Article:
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|Title: 06/13/1990 - Ventilation for an anhydrous ammonia refrigeration system.|
|Record Type: Interpretation||Standard Number: 1910.134, 1910.307(b), 1910.1000, 1910.1200(g)|
June 13, 1990
MEMORANDUM FOR: LINDA R. ANKU REGIONAL ADMINISTRATOR FROM: PATRICIA K. CLARK DIRECTOR DESIGNATE DIRECTORATE Of COMPLIANCE PROGRAMS SUBJECT: Dilution Ventilation and Intrinsic Safety in the Mechanical Control Room for an Anhydrous Ammonia Refrigeration SystemThis is in response to your memorandum of April 9, regarding the above subject. As you know, the applicable industry consensus standards for refrigeration systems, including the system that uses ammonia as a refrigerant, are contained in ANSI/ASHRAE 15-1989. Section 10.14(j) of the ANSI/ASHRAE standard, however, precludes the ammonia refrigeration system control room from being classified as a Class I, Division 2 location, if the provisions contained in Sections 10.14(h) and 10.14(i) of the same standard are met.
The company at time of the inspection had not installed a ventilation system meeting the specifications of the ANSI/ASHRAE standard and, consequently, was in apparent violation of 1910.307(b), for exposing employees to explosion hazards. We advise that a 1910.307(b) citation be issued.
Because the company, [company name withheld], is proposing to install a ventilating system to meet the design requirements specified in the ANSI/ASHRAE standard, the company, will have abated 1910.307(b) violation when the system is installed. They would then not be required to install blower fans that are intrinsically safe.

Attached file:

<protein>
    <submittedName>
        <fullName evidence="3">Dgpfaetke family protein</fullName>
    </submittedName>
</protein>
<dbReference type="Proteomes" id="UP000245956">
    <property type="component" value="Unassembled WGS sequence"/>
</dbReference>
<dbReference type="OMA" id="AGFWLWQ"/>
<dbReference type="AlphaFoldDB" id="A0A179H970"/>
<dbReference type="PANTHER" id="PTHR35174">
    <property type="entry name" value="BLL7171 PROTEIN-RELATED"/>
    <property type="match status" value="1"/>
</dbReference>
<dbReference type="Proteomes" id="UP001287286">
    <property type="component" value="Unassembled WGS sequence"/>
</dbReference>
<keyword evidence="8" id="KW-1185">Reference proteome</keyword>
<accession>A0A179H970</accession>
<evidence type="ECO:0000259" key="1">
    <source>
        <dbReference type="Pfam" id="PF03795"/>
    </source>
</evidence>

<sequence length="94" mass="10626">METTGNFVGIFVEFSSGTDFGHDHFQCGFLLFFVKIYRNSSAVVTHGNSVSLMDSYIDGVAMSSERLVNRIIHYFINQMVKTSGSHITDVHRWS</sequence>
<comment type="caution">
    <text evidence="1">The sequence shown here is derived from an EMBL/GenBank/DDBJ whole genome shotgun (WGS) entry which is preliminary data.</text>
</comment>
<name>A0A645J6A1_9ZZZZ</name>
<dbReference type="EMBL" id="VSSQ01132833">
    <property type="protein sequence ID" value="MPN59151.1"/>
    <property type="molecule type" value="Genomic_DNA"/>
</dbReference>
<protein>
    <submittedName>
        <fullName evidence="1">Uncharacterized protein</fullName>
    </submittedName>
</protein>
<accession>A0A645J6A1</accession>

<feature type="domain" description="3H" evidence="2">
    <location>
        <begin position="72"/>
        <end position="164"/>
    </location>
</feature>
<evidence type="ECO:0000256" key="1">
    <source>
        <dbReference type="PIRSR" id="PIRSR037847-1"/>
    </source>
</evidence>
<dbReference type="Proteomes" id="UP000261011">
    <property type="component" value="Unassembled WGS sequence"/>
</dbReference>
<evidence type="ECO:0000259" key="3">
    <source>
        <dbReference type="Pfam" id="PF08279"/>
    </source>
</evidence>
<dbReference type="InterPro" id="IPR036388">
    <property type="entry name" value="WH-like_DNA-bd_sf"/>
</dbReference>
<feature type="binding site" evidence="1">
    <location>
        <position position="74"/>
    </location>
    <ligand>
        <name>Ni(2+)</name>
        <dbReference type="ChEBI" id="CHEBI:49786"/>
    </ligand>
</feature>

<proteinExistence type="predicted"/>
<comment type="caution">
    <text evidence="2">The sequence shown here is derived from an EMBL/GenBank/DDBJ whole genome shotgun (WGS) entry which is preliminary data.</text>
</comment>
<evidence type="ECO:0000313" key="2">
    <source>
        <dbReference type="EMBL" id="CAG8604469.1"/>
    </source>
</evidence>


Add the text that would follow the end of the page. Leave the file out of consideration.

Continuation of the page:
It should be noted that the installation of a vapor detector system as described in your memorandum may potentially eliminate the explosion hazard but would not eliminate the inhalation hazards likely to cause death or serious physical harm.|
The health hazards associated with ammonia are recognized by ANSI, as referenced in Table 2 of ANSI K61.1 - 1989 (copy attached), and a release of ammonia to contaminate the control room area in concentrations greater than 2,500 ppm in air, could be fatal if the necessary precautions are not taken. Though the referenced ANSI standard is not applicable to the situation you described, the inhalation hazard is recognized and must also be addressed by the company.
In order to protect against both safety and health hazards, the vapor detector system to be installed shall be capable of providing an audible alarm at an ammonia vapor concentration of 2,500 ppm in the air in the control room, and shall be capable of activating the exhaust blowers when the ammonia vapor concentration in the air in the control room reaches 40,000 ppm. Employees who may have to enter the control room during emergencies shall be fully equipped with the appropriate personal protective equipment, and shall be trained to meet OSHA standards at 1910.120, 1910.134, and 1910.1200.
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The official, public domain, OSHA version of this document is available at http://www.osha.gov/pls/oshaweb/owadisp.show_document?p_table=INTERPRETATIONS&p_id=20014&p_text_version=FALSE